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Bordered Patch Butterflies in the Garden

I planted Sun Chocks (Jerusalem Artichokes) in the garden a few years ago, thinking they would be an easily grown addition to our diet. The “easily grown” part worked out fine, but we never successfully adopted the gaseous little fellows into our diet. Nevertheless, one cluster of them remained in the front yard for no good reason until a wandering female discovered them one year. Now the Sun Chocks serve the purpose of maintaining this delightful butterfly colony.

The Bordered Patch butterfly (Chlosyne lacinia, subspecies) ranges from northern New Mexico south to Argentina, east to about Huston TX and west across the desert regions to California. In south Texas, it is on the wing year round, but in southern New Mexico, it flies from March through October. The Patch Butterfly is likely the most variable butterfly in our area with endless polymorphisms of wing color and pattern. Populations in southern New Mexico are integrades between two defined subspecies – one to the west and one to the east and south. So don’t expect all the individuals you see to look exactly like each other or like these photographs. Males and females are similar, except that females are slightly larger.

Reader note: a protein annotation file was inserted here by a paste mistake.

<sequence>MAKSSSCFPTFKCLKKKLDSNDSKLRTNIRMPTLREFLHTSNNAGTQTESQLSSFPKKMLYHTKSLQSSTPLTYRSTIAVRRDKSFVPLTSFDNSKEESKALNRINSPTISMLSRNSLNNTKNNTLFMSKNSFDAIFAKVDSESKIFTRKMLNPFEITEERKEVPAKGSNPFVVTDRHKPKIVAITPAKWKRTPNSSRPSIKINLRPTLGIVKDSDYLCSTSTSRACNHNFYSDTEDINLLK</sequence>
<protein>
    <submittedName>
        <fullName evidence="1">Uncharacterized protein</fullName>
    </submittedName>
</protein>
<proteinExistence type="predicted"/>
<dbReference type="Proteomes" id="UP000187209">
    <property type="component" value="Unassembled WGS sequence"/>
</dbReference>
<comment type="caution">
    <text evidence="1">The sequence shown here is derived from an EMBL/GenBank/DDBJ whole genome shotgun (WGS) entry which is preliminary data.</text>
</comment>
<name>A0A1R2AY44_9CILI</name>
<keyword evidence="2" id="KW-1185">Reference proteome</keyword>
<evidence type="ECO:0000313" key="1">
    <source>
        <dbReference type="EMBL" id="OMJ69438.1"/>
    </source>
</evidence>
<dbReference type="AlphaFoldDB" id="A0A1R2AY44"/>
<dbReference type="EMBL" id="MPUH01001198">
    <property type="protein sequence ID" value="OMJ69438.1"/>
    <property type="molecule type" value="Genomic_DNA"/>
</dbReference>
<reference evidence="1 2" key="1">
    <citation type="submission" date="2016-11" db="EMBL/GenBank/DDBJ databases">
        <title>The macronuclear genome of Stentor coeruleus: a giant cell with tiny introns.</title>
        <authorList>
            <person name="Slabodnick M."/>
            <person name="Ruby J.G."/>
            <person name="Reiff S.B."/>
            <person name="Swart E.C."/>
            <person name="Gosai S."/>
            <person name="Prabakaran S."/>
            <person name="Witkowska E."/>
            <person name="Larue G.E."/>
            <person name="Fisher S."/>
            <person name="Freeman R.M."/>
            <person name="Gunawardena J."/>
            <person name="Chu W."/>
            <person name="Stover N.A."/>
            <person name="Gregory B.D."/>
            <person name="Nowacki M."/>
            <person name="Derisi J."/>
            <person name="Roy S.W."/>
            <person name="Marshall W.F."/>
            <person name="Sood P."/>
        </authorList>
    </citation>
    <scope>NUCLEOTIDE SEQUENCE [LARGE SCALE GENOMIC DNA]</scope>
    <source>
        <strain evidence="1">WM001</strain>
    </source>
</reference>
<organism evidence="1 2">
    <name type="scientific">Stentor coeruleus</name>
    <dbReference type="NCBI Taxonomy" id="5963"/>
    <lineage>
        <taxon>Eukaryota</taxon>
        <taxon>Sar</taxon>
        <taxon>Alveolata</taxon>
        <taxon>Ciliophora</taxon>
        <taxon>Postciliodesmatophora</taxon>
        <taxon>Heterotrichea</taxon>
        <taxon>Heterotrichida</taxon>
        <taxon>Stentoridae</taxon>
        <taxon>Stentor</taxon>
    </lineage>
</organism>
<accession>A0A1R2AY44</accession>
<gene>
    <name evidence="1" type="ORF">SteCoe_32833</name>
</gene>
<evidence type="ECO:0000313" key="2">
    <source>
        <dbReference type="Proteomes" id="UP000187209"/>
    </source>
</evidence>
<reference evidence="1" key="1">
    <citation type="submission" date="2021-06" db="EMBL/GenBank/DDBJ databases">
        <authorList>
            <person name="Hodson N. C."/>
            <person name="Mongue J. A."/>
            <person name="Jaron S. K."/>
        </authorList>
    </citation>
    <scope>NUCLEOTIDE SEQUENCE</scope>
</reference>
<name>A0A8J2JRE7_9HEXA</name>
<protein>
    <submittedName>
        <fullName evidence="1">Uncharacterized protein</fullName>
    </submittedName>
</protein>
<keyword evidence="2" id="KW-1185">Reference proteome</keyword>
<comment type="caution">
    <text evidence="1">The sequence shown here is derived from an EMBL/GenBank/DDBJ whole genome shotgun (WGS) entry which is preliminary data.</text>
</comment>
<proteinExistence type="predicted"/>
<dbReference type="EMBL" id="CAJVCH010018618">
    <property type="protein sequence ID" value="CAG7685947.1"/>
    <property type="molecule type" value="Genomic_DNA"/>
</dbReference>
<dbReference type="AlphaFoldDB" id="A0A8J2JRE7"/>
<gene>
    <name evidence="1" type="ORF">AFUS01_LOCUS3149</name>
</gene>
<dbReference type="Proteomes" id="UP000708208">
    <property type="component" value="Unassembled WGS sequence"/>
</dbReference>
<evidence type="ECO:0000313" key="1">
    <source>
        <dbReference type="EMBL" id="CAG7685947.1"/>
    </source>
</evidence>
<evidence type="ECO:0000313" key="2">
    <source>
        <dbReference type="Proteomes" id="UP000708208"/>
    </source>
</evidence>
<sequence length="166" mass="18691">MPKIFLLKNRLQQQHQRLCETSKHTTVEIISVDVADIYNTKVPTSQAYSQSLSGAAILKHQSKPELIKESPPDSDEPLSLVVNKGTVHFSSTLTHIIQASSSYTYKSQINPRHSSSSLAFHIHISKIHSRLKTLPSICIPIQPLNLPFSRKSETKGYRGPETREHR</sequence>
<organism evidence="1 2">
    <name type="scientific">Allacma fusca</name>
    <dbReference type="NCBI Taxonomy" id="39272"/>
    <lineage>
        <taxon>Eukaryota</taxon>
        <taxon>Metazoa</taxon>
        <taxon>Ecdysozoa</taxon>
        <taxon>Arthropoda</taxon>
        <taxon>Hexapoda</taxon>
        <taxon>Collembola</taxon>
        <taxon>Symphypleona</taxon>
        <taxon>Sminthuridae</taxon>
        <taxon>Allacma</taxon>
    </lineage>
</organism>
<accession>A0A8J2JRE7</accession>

Females deposit their eggs on the undersides of leaves in clusters of about 140. The first three larval instars remain together feeding communally and causing considerable damage to the plants. The larvae clusters may even make loose tent structures for protection. Older larvae are solitary. Overwintering occurs in the third larval instar (pictured) and the larvae may become dormant during hot dry spells.

The larvae feed on many members of the Sunflower family, but have a definite preference for Sun Chocks in my garden. Adults nectar feed on most flowers, but show a preference for yellow and white ones if they are available.

So if you want to add this beautiful little butterfly to your garden, plant some Sun Chocks and give me a call next summer for a “seeding” of young larvae, or wait for a wandering female to find you.

Good gardening and good eating,

Darrol Shillingburg
Doña Ana Extension Master Gardener
August 2009



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